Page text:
We identified brain regions where the BOLD signal during transformation was correlated with the temporal fluctuations of beta-band EEG power of the right parietal electrode. The expected BOLD signal was calculated by convolving the 14.7-Hz EEG power obtained from the electrode to the hemodynamic response function. We conducted a regression analysis using the expected BOLD as a regressor. This analysis revealed significant negative correlations between the expected BOLD signal and the measured BOLD signal in the right aIPS and caudal intraparietal sulcus (cIPS), the left intraparietal sulcus (BA 7/40), and the left premotor area (BA 9/6) extended to the opercular part of the left inferior frontal gyrus (BA 44; uncorrected p < .001, cluster threshold k > 20 voxels; Table 2). The activated clusters reported as the aIPS and cIPS in this study partly overlapped with the areas within the standard deviation of the mean peak coordinates of these areas reported in several previous neuroimaging studies (Shikata et al., 2008). Figure 6 shows the activated regions revealed by the combined analysis in red, superimposed by the regions activated during transformation (green) and those activated in a rotation-dependent manner (blue) in the fMRI analysis. The left IPL activation in this analysis overlapped with the activated region in the left IPL observed during transformation in the fMRI analysis (Figure 7, top). Although there was no exact overlap in the activation in the right cIPS with the right parieto-occipital junction found in the regression analysis between the BOLD signal and the amount of rotation, they were adjacent to each other (Figure 7, bottom).

Table 2. 

Results of the Combined Analysis of EEG and fMRI

Region
Cluster Size
t
Coordinates (MNI)
Right superior parietal lobule (BA 7) 75 4.25 36 −72 50 
Right intraparietal sulcus (BA 7/40) 4.06 27 −78 45 
Left intraparietal sulcus (BA 7/40) 28 4.06 −36 −51 45 
Left intraparietal sulcus (BA 7/40) 3.73 −36 −69 55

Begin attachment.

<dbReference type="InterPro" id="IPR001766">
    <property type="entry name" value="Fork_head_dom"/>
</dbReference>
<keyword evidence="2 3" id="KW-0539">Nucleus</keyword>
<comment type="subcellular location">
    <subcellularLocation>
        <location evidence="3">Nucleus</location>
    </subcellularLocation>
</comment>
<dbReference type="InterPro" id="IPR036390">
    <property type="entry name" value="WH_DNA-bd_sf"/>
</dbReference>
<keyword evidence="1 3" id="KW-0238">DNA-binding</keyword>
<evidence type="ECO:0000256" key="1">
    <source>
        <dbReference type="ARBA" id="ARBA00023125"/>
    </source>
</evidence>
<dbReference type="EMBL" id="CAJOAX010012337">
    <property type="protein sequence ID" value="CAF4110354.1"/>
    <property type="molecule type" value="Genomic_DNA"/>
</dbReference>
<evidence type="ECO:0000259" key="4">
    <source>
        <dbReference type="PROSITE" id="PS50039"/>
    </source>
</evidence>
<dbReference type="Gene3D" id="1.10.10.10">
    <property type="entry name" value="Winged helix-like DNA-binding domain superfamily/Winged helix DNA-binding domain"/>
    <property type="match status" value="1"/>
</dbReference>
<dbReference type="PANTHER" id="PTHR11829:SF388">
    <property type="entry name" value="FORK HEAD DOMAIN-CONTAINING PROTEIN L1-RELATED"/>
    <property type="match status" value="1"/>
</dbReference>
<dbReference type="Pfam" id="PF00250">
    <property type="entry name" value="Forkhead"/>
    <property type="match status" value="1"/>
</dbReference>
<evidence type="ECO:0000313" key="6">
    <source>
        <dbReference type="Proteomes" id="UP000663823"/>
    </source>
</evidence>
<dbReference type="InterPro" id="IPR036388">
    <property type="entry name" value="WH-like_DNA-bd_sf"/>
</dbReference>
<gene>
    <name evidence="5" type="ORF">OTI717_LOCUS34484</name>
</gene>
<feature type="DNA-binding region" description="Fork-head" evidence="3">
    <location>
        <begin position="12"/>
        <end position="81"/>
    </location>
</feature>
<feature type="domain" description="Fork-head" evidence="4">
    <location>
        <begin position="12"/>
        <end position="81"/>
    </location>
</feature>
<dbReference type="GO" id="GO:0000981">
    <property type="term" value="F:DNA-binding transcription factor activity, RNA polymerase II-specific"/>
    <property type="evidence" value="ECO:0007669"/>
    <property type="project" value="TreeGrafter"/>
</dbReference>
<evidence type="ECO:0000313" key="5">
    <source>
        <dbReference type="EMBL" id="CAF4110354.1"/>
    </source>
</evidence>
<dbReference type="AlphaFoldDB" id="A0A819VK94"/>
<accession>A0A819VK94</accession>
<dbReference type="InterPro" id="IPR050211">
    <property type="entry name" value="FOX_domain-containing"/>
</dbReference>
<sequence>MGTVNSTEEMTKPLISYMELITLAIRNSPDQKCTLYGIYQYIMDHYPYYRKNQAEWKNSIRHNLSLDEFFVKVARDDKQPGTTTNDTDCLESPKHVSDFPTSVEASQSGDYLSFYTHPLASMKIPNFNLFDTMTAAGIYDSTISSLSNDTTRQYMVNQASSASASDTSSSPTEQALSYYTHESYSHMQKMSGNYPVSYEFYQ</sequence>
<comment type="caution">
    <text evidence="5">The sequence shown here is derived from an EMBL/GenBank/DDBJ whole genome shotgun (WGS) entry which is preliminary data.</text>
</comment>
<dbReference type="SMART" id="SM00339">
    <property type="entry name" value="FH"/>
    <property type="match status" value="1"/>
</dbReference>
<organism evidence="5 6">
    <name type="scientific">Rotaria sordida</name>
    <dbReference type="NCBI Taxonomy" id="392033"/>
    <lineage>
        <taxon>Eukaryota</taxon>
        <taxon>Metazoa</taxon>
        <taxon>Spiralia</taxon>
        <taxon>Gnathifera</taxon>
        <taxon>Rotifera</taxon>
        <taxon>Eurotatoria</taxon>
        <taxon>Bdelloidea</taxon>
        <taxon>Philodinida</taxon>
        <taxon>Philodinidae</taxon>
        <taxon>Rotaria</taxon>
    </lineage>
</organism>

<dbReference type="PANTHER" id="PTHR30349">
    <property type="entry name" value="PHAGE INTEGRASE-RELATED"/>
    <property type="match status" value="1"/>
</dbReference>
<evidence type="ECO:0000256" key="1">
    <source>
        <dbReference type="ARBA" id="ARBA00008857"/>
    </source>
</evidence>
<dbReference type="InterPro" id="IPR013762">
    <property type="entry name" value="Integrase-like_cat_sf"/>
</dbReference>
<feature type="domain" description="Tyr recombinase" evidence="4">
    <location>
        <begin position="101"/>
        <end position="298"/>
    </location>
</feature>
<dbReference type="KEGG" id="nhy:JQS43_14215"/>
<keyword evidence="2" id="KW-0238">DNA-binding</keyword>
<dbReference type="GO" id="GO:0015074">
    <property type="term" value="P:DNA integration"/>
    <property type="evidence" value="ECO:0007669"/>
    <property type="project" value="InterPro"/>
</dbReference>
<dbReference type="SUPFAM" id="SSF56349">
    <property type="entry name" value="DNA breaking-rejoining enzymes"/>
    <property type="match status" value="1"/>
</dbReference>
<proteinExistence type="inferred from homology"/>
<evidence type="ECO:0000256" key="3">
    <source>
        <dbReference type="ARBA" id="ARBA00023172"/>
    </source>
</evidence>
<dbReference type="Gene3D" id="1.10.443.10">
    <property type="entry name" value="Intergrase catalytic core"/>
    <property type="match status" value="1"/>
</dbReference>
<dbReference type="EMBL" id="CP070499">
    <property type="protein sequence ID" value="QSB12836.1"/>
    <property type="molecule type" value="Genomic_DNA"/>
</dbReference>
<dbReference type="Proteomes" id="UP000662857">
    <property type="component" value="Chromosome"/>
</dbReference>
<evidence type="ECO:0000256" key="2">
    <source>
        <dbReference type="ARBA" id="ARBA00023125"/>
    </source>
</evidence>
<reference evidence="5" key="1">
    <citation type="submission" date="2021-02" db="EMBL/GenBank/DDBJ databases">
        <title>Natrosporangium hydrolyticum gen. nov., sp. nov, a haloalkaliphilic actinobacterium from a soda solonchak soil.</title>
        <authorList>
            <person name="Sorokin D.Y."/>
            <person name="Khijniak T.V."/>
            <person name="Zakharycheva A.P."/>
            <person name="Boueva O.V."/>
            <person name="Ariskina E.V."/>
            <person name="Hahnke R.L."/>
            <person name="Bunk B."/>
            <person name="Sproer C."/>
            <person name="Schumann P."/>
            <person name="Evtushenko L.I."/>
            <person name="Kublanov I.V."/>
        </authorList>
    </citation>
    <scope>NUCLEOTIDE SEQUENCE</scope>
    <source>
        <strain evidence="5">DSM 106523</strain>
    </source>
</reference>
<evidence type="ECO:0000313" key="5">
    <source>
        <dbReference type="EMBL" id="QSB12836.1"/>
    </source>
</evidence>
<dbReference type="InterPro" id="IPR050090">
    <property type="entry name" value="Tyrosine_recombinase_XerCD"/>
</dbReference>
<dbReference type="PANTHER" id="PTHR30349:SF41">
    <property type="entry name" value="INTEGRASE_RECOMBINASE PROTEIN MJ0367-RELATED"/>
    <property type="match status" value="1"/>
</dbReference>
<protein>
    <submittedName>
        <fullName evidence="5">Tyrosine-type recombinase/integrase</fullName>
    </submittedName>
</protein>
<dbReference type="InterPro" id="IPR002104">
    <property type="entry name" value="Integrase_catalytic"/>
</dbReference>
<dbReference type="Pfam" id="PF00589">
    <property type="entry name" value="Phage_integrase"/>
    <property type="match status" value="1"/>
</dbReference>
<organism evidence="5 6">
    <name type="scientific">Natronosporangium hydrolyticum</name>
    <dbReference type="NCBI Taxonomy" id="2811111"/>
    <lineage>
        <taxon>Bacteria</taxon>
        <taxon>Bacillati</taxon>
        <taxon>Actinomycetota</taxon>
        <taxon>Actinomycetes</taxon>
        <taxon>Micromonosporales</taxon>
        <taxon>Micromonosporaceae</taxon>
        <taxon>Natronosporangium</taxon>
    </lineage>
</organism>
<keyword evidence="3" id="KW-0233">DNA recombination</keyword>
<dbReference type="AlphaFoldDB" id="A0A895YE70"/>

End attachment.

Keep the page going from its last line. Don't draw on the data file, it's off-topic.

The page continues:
Left intraparietal sulcus (BA 7/40) 3.73 −33 −57 50 
Right intraparietal sulcus (BA 7/40) 32 4.04 51 −45 50 
Right supramarginal gyrus (BA 40) 3.46 42 −45 50 
Right intraparietal sulcus (BA 7/40) 3.43 36 −51 50 
Left middle frontal gyrus (BA 9/6) 30 3.78 −54 12 40 
Left opercular part of inferior frontal gyrus (BA 44) 3.53 −54 21 25 
Left middle frontal gyrus (BA 6) 3.45 −42 50 
Region
Cluster Size
t
Coordinates (MNI)
Right superior parietal lobule (BA 7) 75 4.25 36 −72 50 
Right intraparietal sulcus (BA 7/40) 4.06 27 −78 45 
Left intraparietal sulcus (BA 7/40) 28 4.06 −36 −51 45 
Left intraparietal sulcus (BA 7/40) 3.73 −36 −69 55 
Left intraparietal sulcus (BA 7/40) 3.73 −33 −57 50 
Right intraparietal sulcus (BA 7/40) 32 4.04 51 −45 50 
Right supramarginal gyrus (BA 40) 3.46 42 −45 50 
Right intraparietal sulcus (BA 7/40) 3.43 36 −51 50 
Left middle frontal gyrus (BA 9/6) 30 3.78 −54 12 40 
Left opercular part of inferior frontal gyrus (BA 44) 3.53 −54 21 25 
Left middle frontal gyrus (BA 6) 3.45 −42 50 

The anatomical regions, MNI coordinates, and t values for significant activations during transformation.

Figure 6. 

Brain regions activated during transformation observed in the fMRI analysis and the combined analyses of EEG and fMRI. Red: Brain regions where the BOLD signal was correlated with the beta-band EEG power of the right parietal electrode (see Results for details) using the fMRI data during transformation (uncorrected p < .001, cluster threshold k > 20 voxels) revealed by the combined analysis. Green: Activated regions observed in the fMRI analysis (uncorrected p < .005, cluster threshold k > 20 voxels). Blue: Rotation-dependent activations observed in the regression analysis using fMRI data (uncorrected p < .005, cluster threshold k > 20 voxels). Anatomical labels are indicated for the activated regions observed in the combined analysis of EEG and fMRI. PM = premotor cortex.

Figure 6. 

Brain regions activated during transformation observed in the fMRI analysis and the combined analyses of EEG and fMRI. Red: Brain regions where the BOLD signal was correlated with the beta-band EEG power of the right parietal electrode (see Results for details) using the fMRI data during transformation (uncorrected p < .001, cluster threshold k > 20 voxels) revealed by the combined analysis. Green: Activated regions observed in the fMRI analysis (uncorrected p < .005, cluster threshold k > 20 voxels). Blue: Rotation-dependent activations observed in the regression analysis using fMRI data (uncorrected p < .005, cluster threshold k > 20 voxels). Anatomical labels are indicated for the activated regions observed in the combined analysis of EEG and fMRI. PM = premotor cortex.